Great Crested Newts found at new National Trust ponds in South Somerset 

As part of a project to enhance habitat for local wildlife, eight new ponds were created last year across National Trust properties in South Somerset. After a recent survey, young Great Crested Newts have been found at four of the eight ponds along with other amphibians such as frogs and palmate newts.  

“Cresties”, as they are sometimes known, are present at Tintinhull Garden and Lytes Cary Manor and historically been present at Montacute House. ‘We are delighted to discover that only one year after the ponds were created newts have moved in and started to breed’ says Mark Musgrave, Lead Ranger in South Somerset, National Trust. 

You can see some of the ponds at Lytes Cary Manor if you follow the purple and red waymarked trails through the estate. The ponds at Tintinhull Garden are in the orchard adjacent to the formal garden, and at Montacute House they are in the fields east of the main parkland (one is alongside the public footpath that crosses the A3088).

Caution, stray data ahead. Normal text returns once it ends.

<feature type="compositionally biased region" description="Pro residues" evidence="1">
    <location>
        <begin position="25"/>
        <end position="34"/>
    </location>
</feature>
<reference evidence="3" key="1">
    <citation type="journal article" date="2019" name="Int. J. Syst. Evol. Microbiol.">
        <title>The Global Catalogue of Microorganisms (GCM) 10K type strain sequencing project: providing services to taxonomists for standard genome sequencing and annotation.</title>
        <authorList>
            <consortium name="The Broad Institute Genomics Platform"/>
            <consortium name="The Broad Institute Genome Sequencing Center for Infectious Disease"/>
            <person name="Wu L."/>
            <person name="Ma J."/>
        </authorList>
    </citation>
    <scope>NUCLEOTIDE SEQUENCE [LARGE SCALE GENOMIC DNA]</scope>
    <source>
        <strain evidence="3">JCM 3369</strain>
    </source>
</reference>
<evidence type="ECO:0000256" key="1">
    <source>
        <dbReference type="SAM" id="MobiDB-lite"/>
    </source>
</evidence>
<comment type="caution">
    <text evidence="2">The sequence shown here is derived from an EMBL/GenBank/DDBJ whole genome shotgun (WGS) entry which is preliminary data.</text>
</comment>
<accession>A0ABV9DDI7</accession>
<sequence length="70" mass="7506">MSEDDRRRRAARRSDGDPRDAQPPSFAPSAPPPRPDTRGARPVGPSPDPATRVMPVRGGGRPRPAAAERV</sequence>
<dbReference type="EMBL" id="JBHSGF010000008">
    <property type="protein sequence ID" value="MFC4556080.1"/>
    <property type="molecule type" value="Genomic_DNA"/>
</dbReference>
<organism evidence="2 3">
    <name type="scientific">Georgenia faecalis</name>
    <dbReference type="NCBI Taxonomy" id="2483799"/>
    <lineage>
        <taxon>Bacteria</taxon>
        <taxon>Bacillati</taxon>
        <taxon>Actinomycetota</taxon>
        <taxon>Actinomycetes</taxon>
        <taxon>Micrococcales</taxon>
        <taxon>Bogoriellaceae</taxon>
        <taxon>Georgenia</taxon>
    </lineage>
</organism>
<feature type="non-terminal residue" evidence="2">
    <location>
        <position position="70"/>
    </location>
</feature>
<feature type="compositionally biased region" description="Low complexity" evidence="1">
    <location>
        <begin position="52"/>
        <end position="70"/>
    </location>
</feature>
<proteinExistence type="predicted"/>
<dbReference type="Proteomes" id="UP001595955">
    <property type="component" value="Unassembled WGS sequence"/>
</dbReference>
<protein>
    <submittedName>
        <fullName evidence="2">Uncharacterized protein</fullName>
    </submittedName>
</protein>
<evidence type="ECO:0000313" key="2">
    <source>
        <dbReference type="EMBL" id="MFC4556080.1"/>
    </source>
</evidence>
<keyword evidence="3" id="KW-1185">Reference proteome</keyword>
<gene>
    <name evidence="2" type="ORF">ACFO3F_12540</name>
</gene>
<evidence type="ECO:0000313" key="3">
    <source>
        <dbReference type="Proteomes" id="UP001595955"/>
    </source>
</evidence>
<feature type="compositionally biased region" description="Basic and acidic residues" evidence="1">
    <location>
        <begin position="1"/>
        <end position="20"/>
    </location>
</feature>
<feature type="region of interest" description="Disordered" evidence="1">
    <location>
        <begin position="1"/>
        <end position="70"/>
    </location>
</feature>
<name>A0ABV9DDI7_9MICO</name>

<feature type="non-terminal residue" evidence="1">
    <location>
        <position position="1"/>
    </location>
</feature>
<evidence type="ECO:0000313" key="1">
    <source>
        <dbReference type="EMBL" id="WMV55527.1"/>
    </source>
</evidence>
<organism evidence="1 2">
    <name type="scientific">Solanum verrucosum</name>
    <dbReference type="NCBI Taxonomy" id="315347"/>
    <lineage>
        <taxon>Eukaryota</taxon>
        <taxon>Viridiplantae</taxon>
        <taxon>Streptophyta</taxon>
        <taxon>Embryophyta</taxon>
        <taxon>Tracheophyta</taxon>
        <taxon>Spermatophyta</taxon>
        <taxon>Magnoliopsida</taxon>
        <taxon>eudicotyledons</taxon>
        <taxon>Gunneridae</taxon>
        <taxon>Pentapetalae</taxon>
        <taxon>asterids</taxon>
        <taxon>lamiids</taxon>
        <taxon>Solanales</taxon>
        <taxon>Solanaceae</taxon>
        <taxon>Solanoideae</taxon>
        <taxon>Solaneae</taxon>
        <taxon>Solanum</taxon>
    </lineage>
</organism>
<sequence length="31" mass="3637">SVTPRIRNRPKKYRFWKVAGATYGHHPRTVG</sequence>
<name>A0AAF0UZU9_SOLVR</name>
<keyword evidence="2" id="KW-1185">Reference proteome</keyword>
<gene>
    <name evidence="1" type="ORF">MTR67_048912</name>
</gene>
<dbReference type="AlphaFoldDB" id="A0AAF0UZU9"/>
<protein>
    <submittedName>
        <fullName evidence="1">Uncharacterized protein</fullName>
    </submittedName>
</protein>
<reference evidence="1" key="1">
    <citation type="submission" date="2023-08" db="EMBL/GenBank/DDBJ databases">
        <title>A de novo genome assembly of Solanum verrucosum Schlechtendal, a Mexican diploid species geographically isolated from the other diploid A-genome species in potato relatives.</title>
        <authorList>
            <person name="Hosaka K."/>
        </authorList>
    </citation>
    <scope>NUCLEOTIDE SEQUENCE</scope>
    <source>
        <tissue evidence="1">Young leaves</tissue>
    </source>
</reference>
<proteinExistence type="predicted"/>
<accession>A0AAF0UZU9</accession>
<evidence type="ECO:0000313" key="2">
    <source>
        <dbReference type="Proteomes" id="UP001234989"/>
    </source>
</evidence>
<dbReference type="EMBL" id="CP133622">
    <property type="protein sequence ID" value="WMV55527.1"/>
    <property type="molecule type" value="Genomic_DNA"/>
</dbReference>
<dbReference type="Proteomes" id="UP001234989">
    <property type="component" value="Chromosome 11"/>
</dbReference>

National Trust Rangers have worked closely with Farming and Wildlife Advisory Group South West (FWAG SW) Officers on the project (funded by Natural England) to design the ponds to provide the ideal habitat requirements, so that these nocturnal amphibians can thrive. 

As well digging out the ponds, the Ranger team have made sure that the surrounding environment is suitable for the newts too. Great Crested Newts go into a torpor state (like hibernation) in the winter so need shelter under rocks, logs or in holes in the ground. They return to the ponds in the spring, in search of food and a mate. Female newts will lay eggs carefully folded into vegetation, such as water mint, for protection. The newts then venture into the surrounding terrestrial habitat where they feed on invertebrates throughout the summer and autumn. The young newts (efts), born in the spring, will remain in the water until August. 

To ensure that the newts have the range of habitat they need to flourish, a large hibernacula has been constructed alongside each pond and wildflower seed has been sown to encourage insects which the newts will eat.